A judge who declared the Texas school funding system unconstitutional will hear more evidence Tuesday before entering his final, written ruling.
Last February, State District Judge John Dietz said Texas has raised academic standards, but has not provided the money necessary for students to meet those standards.
“As the economist put it, there’s no free lunch,” Dietz said after hearing several months of evidence. "We either want increased standards and we’re willing to pay the price, or we don’t.”
Then, during last year’s legislative session, lawmakers restored about three-fourths of the money they had taken from school budgets in 2011 and they cut the number of tests students must take to graduate.
The state has said those actions have improved school districts’ bottom lines, so the judge should consider them before entering his final order.
But David Thompson, who represents some of the 600-plus districts suing the state, says lawmakers didn’t really solve the school finance system’s problems.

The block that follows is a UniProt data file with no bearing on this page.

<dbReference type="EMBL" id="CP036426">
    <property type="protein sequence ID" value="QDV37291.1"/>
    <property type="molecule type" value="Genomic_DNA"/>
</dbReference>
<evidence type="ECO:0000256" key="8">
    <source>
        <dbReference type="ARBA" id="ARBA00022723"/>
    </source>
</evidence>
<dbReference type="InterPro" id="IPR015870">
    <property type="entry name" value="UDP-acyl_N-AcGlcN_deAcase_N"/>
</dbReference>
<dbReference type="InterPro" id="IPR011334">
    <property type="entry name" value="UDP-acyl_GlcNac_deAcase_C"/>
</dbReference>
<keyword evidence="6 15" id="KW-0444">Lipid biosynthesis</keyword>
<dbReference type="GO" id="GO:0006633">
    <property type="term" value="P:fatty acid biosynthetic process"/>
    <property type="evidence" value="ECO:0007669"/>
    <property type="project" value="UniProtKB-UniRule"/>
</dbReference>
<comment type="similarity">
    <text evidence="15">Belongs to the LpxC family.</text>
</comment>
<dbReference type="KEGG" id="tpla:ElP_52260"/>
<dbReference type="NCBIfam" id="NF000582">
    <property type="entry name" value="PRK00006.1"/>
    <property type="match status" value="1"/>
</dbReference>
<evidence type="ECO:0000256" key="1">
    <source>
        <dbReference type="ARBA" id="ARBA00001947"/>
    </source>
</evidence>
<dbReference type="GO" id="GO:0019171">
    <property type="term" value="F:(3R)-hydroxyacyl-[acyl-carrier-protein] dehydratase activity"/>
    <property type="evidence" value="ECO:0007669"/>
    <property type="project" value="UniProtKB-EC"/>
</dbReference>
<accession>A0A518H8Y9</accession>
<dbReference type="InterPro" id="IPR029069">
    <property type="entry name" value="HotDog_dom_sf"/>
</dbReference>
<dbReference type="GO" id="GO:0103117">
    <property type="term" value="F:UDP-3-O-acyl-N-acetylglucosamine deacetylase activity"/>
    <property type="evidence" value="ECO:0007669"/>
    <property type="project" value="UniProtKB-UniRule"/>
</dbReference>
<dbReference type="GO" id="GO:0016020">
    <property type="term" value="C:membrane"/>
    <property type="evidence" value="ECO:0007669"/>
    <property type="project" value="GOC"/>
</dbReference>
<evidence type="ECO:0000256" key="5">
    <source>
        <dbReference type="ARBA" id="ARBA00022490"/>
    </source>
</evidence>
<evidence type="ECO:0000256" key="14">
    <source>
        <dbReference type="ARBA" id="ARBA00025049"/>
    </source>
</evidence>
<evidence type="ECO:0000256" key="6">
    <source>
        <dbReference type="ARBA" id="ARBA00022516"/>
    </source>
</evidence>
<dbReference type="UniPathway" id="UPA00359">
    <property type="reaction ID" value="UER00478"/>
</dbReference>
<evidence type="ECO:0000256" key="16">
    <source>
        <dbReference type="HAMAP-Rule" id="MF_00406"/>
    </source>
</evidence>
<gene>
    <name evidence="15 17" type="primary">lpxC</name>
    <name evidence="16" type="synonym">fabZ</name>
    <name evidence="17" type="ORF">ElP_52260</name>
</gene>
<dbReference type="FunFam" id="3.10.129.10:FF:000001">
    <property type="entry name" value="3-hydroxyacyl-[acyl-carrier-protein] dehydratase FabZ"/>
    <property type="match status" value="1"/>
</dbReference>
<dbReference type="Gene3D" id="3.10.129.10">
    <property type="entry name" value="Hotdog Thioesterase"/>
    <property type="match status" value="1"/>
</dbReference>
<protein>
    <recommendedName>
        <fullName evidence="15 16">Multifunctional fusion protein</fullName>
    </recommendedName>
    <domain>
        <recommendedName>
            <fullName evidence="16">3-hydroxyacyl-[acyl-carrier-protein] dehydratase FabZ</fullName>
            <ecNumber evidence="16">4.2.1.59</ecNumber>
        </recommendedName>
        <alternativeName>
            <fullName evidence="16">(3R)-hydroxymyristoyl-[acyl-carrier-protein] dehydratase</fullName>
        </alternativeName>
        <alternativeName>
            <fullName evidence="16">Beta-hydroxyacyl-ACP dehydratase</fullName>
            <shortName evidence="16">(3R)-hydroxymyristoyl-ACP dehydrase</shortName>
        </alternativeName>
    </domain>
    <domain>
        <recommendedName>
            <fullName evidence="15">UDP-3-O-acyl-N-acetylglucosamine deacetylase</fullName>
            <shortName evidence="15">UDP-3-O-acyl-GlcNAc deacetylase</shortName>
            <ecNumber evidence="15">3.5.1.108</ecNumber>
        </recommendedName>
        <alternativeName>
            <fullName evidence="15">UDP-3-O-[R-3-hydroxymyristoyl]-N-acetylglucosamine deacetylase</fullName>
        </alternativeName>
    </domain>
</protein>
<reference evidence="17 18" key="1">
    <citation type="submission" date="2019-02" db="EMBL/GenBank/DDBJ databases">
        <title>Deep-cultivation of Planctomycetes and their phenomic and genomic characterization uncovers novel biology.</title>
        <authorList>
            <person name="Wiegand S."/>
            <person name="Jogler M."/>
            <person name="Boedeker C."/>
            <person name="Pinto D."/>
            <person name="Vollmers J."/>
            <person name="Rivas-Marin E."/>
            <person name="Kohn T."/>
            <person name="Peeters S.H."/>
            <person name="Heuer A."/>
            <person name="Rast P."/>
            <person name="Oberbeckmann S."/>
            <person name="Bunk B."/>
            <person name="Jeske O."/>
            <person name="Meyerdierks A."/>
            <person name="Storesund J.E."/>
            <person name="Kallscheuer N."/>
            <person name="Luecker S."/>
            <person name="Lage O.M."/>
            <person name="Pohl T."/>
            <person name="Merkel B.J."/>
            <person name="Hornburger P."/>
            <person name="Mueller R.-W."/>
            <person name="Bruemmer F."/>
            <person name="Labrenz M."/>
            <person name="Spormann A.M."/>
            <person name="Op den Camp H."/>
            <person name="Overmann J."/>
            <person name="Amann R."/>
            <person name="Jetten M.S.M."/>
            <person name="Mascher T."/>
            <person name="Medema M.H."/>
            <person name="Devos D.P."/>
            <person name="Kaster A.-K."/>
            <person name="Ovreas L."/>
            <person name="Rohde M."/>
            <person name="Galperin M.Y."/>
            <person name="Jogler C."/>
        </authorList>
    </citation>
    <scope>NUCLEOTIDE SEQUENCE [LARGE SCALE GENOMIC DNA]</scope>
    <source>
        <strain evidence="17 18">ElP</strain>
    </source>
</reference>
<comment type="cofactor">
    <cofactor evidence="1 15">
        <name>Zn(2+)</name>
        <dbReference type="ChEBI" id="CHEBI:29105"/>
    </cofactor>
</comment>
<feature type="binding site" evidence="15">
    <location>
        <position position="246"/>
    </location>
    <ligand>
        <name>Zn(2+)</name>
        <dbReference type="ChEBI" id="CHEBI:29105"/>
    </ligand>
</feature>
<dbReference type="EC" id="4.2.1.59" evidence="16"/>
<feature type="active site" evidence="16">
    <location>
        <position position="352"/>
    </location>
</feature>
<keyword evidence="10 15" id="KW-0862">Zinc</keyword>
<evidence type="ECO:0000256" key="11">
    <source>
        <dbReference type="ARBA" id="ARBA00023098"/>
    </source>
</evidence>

“You still have at least 40 percent of the districts, 40 percent of the kids today, whose funding is still below where it was during the 2010-2011 school years,” Thompson said. “So what the Legislature did was positive but certainly didn’t correct any of the fundamental problems with the structure of our system.”
Thompson says the amount of state funding still varies greatly from district to district and Texas still wants all children to be ready for college or a career when they graduate. He says the money provided doesn’t make that possible for all children.
“The evidence strongly shows at least for many children the system is still underfunded," Thompson said. "And the kids we see particularly struggling as we raise standards -- they’re kids that disproportionately come from low-income households."
He added: “Districts are saying 'We simply are struggling to find the resources we need for remediation.'"
This next round of testimony is expected to last two or three weeks.
The attorney general’s office, which is defending the state, has declined to comment on its position. But it has previously argued that student test scores and graduation rates have gone up and that’s proof the current system is working.